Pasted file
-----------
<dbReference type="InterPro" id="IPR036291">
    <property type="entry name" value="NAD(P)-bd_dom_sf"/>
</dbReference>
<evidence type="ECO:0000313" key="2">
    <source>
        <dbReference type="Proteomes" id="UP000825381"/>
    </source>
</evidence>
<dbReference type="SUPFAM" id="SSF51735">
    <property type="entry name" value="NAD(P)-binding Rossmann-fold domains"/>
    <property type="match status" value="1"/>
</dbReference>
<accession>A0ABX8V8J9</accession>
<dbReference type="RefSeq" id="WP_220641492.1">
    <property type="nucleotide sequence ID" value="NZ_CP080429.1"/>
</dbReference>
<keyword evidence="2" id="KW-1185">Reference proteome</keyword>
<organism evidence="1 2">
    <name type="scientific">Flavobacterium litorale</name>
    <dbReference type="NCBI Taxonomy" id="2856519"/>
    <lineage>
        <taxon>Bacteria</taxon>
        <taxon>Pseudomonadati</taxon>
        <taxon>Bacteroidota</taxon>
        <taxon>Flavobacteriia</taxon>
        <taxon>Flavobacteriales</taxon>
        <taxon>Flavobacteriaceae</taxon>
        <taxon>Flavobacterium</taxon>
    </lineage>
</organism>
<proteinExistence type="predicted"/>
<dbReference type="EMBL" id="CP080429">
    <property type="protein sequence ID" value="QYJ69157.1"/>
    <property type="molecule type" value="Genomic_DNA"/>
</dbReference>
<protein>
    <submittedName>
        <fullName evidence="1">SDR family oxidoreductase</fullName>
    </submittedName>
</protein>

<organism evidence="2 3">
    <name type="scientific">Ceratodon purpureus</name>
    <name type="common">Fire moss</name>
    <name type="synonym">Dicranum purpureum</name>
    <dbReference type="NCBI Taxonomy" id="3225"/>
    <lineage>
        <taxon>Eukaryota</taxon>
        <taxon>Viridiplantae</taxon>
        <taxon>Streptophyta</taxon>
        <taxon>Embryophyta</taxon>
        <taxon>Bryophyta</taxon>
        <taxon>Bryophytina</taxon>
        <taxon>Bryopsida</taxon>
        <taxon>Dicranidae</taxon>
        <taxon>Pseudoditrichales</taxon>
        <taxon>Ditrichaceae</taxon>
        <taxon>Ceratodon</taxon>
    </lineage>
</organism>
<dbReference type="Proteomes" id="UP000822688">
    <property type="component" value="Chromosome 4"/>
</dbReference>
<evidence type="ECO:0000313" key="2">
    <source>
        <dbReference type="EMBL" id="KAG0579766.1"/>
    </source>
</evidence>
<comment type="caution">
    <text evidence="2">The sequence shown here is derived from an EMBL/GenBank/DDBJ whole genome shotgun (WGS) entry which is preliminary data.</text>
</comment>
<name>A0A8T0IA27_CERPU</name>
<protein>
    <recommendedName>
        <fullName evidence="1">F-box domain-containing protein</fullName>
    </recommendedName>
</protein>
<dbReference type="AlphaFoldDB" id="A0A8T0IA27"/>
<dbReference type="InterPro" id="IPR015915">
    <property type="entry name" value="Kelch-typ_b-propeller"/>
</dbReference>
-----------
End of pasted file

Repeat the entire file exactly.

<dbReference type="InterPro" id="IPR036291">
    <property type="entry name" value="NAD(P)-bd_dom_sf"/>
</dbReference>
<evidence type="ECO:0000313" key="2">
    <source>
        <dbReference type="Proteomes" id="UP000825381"/>
    </source>
</evidence>
<dbReference type="SUPFAM" id="SSF51735">
    <property type="entry name" value="NAD(P)-binding Rossmann-fold domains"/>
    <property type="match status" value="1"/>
</dbReference>
<accession>A0ABX8V8J9</accession>
<dbReference type="RefSeq" id="WP_220641492.1">
    <property type="nucleotide sequence ID" value="NZ_CP080429.1"/>
</dbReference>
<keyword evidence="2" id="KW-1185">Reference proteome</keyword>
<organism evidence="1 2">
    <name type="scientific">Flavobacterium litorale</name>
    <dbReference type="NCBI Taxonomy" id="2856519"/>
    <lineage>
        <taxon>Bacteria</taxon>
        <taxon>Pseudomonadati</taxon>
        <taxon>Bacteroidota</taxon>
        <taxon>Flavobacteriia</taxon>
        <taxon>Flavobacteriales</taxon>
        <taxon>Flavobacteriaceae</taxon>
        <taxon>Flavobacterium</taxon>
    </lineage>
</organism>
<proteinExistence type="predicted"/>
<dbReference type="EMBL" id="CP080429">
    <property type="protein sequence ID" value="QYJ69157.1"/>
    <property type="molecule type" value="Genomic_DNA"/>
</dbReference>
<protein>
    <submittedName>
        <fullName evidence="1">SDR family oxidoreductase</fullName>
    </submittedName>
</protein>

<organism evidence="2 3">
    <name type="scientific">Ceratodon purpureus</name>
    <name type="common">Fire moss</name>
    <name type="synonym">Dicranum purpureum</name>
    <dbReference type="NCBI Taxonomy" id="3225"/>
    <lineage>
        <taxon>Eukaryota</taxon>
        <taxon>Viridiplantae</taxon>
        <taxon>Streptophyta</taxon>
        <taxon>Embryophyta</taxon>
        <taxon>Bryophyta</taxon>
        <taxon>Bryophytina</taxon>
        <taxon>Bryopsida</taxon>
        <taxon>Dicranidae</taxon>
        <taxon>Pseudoditrichales</taxon>
        <taxon>Ditrichaceae</taxon>
        <taxon>Ceratodon</taxon>
    </lineage>
</organism>
<dbReference type="Proteomes" id="UP000822688">
    <property type="component" value="Chromosome 4"/>
</dbReference>
<evidence type="ECO:0000313" key="2">
    <source>
        <dbReference type="EMBL" id="KAG0579766.1"/>
    </source>
</evidence>
<comment type="caution">
    <text evidence="2">The sequence shown here is derived from an EMBL/GenBank/DDBJ whole genome shotgun (WGS) entry which is preliminary data.</text>
</comment>
<name>A0A8T0IA27_CERPU</name>
<protein>
    <recommendedName>
        <fullName evidence="1">F-box domain-containing protein</fullName>
    </recommendedName>
</protein>
<dbReference type="AlphaFoldDB" id="A0A8T0IA27"/>
<dbReference type="InterPro" id="IPR015915">
    <property type="entry name" value="Kelch-typ_b-propeller"/>
</dbReference>